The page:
A notable percentage of the Beetlemania: Kafka for Kids! audience today were Fringe royalty. Perrier-nominated parenting happens here! It felt a bit like stepping into a sort of live-action Fringe version of Hello-magazine, a place where one can compare one’s own hair, outfit, parenting-style and child to real-life actually famous comics and their genuinely charming partners and offspring. Of course, there’s no guarantee that every show’s audience will feature panel-show favorites, but it wouldn’t be surprising. Beetlemania is the sort of comedy comedians love: self-aware, rich in references and wordplay, full of foolery and anarchic spirit. Tom Parry (Pappy’s) and highly celebrated director Russell Bolam put their critically acclaimed heads together and devised something that as fresh-feeling as it is hilarious. The show has great appeal for Montessori-type mums, being, let’s face it, a bit earnest and worthy sounding “Oh yes, Otto loved the Kafka you know?”
Otto did love the Kafka. All the children did. This is an incredibly engaging and fun show for even the very young. It doesn’t sound like it would be- Kafka’s quite complicated, famously. A bit dry? Yeah. And if to explain that the play is a meta-textual exploration of his recurring themes and lasting literary value, it might not help. But really, you need have read no Kafka to enjoy this show, (although if you have, there are plenty of brilliant little references to feel smug about, and the mental juxtaposition between the original Bucket Rider where the sky is “a silver shield against anyone who looks for help from it,” and the Beetlemania version where the bucket is played by a brown box, and the Bucket Rider himself is made from another brown box, with stamps for eyes, which nevertheless convey an incredible soulfulness thanks to excellent puppetry).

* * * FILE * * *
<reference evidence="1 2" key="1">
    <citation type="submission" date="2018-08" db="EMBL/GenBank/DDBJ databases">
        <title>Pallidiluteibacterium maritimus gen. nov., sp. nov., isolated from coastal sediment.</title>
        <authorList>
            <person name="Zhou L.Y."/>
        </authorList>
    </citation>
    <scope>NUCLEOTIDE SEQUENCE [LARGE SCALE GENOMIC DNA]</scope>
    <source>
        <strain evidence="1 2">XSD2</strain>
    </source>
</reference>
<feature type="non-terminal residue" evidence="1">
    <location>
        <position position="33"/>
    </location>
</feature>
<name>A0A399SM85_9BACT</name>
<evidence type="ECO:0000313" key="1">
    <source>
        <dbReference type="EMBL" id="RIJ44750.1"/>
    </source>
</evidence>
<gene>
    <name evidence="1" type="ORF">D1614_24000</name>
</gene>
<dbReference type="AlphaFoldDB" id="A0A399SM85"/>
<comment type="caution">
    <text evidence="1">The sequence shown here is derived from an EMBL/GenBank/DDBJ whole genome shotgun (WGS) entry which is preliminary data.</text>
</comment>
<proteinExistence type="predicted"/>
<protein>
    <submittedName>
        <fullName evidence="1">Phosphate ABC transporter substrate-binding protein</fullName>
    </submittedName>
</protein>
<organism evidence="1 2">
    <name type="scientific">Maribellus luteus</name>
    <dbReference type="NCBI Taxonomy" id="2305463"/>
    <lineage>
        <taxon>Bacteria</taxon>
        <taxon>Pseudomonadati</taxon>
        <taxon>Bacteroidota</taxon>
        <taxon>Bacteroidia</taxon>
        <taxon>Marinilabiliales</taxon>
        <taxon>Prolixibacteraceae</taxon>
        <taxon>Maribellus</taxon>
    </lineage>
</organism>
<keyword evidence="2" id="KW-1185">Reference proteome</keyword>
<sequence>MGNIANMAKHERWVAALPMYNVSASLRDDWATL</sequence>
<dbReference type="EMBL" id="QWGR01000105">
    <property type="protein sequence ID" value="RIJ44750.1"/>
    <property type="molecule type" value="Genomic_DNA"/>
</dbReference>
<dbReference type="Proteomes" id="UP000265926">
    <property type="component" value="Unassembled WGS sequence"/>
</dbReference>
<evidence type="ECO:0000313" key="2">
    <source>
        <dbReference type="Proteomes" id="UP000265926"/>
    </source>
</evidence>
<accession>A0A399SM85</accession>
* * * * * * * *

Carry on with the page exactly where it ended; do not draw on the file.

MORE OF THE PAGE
What is so joyous about this show is that rather than simplify, it celebrates complication, rejecting the very idea of simplistic or formulaic endings. “It’s not happy or sad, sometimes it’s just a mess: it’s Kafkaesque,” goes one memorable refrain. These fabulous songs – uplifting numbers like ‘We’re All Nobodies’, a cheery take on existentialism, combined with wonderfully inventive prop use – keep things lively. A zany retelling of Blumfeld, an Elderly Bachelor manages to be utterly irreverent yet nevertheless to convey the spirit of the original. Kafka’s obsession with the labyrinthine and spiritually erosive nature of bureaucracy is explored through farce and slapstick, yet this comedy of errors is wonderfully crafted to resonate with tiny brains.
This may be the most intelligent kid’s show this Fringe, and is, no doubt, also one of the silliest.